Geoff is keen on riffs in jazz and popular music including the Rolling Stones and the Beatles. But it goes back to earlier times and is called, in Italian, Ostinato meaning ‘obstinate’: it won’t go away. Generally, the music starts with the riff, which is a repeated pattern, and this continues underneath when the main theme or melody is introduced.
A great example of a modern version is ‘Take Five’ by Paul Desmond, as played by the Dave Brubeck Quartet. An older one is by Georg Frideric Handel called ‘Nisi Dominus’. This piece also has a riff. Handel wrote this at a young age, during his early studies in Italy. This was before his time in England, when he absorbed the music of Henry Purcell. So, the music seems to have a distinctly Italian style, akin to Vivaldi and others of that time, around the end of the 17th century. It begins with a repeating movement in the violins, with a descending bass scale before the voices recite the plainchant melody. The singers then respond to the rhythm of the strings. The stately dance seems to reflect the dignity of the text of the psalm.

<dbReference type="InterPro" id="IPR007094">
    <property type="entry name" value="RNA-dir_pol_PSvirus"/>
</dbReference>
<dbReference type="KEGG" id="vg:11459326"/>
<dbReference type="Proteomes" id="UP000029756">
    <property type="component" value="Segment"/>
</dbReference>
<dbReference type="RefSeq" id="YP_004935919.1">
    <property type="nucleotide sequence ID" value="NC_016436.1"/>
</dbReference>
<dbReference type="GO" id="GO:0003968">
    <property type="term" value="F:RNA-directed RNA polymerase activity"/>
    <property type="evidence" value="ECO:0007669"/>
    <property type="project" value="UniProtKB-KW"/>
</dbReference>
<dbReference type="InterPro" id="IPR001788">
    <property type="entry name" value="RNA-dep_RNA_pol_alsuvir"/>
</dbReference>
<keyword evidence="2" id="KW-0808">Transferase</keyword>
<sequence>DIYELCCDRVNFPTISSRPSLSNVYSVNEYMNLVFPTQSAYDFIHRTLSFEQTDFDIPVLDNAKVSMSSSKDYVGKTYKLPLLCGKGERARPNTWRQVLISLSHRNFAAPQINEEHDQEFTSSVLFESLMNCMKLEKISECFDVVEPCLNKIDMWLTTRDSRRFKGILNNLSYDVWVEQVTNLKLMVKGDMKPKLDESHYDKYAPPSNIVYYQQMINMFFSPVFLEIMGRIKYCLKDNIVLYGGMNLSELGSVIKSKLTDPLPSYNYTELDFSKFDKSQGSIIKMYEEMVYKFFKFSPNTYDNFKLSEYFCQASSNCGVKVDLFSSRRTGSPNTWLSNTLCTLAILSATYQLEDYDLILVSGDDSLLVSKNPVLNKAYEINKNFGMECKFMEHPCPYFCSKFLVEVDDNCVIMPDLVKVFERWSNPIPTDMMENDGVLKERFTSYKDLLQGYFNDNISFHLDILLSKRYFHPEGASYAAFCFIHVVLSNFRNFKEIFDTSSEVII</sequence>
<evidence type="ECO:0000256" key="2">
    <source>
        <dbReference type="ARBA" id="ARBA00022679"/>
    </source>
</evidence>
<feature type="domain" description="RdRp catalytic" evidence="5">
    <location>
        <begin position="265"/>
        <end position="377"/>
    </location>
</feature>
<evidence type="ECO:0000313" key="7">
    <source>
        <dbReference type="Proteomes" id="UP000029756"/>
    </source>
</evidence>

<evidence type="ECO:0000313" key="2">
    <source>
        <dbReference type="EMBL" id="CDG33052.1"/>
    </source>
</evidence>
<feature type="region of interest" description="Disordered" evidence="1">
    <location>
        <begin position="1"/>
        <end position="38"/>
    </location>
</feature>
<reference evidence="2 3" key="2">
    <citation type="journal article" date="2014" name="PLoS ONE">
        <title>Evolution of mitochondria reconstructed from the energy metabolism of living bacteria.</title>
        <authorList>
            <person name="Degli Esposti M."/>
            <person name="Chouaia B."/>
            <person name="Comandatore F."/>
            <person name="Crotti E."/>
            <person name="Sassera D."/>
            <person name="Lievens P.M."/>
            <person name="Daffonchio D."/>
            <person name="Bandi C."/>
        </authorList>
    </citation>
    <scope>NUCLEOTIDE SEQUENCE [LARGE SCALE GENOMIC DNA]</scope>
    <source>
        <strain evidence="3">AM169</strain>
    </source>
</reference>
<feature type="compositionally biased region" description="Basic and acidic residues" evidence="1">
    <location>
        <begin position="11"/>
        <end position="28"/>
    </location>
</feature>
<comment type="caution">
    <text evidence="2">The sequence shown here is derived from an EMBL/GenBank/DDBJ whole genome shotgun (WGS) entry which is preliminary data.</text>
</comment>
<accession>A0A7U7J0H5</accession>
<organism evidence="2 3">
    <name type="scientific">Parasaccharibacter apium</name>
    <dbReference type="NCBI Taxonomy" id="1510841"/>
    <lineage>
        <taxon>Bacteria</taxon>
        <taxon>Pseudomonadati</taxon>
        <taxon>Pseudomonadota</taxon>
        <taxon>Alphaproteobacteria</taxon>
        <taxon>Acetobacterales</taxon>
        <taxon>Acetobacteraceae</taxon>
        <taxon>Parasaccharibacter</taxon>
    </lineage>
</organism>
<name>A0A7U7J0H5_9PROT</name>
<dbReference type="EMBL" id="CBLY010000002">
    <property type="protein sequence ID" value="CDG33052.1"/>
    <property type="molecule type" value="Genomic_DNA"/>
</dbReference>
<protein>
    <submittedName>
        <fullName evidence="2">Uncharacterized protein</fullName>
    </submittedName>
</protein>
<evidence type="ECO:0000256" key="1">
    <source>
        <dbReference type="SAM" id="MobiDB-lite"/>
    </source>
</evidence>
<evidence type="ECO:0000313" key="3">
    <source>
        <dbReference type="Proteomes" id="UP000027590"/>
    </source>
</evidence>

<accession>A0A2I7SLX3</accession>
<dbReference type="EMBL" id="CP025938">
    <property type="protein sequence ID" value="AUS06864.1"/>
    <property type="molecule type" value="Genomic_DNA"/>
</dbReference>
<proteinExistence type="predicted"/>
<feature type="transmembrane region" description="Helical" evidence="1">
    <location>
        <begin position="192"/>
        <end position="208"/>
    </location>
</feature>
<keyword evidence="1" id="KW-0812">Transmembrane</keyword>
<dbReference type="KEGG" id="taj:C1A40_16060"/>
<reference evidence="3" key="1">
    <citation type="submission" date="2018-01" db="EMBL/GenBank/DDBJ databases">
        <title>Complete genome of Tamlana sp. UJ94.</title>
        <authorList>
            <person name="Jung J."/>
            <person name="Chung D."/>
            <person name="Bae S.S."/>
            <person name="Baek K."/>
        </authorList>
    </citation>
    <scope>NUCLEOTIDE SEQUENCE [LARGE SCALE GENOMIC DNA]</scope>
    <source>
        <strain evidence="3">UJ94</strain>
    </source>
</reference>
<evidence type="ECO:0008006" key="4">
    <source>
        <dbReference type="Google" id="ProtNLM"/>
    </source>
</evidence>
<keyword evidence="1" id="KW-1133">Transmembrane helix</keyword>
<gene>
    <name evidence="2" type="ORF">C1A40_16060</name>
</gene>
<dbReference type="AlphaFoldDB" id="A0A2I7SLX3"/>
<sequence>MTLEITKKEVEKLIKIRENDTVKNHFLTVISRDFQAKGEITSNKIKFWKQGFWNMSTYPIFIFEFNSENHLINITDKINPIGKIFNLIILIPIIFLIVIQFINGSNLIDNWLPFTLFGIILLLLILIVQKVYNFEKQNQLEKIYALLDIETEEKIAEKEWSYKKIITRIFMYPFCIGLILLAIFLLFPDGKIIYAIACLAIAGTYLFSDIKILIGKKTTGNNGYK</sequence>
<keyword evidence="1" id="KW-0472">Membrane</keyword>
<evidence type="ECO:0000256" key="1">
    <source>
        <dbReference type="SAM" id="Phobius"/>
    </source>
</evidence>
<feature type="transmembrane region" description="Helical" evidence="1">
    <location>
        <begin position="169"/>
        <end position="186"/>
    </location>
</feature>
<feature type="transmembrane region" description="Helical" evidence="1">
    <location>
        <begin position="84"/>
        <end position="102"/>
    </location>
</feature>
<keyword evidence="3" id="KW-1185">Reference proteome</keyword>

In 1968 Geoff took his Piano Grade 7, with London College of Music. And then, a year later, it happened. All his misspent youth culminated in him being locked up. He found himself in Winson Green Prison… playing on the chapel organ, deputising for the regular organist. He had to be secured into the area with the organ. Whether that was to stop Geoff getting out or the other inmates in, wasn’t clear. The longer-term residents didn’t want church music and the priest asked Geoff to play ‘songs from the shows’. So, Geoff played Richard Rogers Sound of Music, with ‘Edelweiss’ apparently being particularly well received!
Whether a similar flexibility in musical approach by priest and organist would have prevented the later Strangeways Prison Riot (which significantly started in a prison chapel) remains a matter for idle speculation.
Up to Oxford
After his release, Geoff went up to Oxford to study Physics and joined the chapel choir. He was also allowed to practise on the chapel organ. He went to the Royal Albert Hall again, this time to sing in the processional choir for the Remembrance Festival.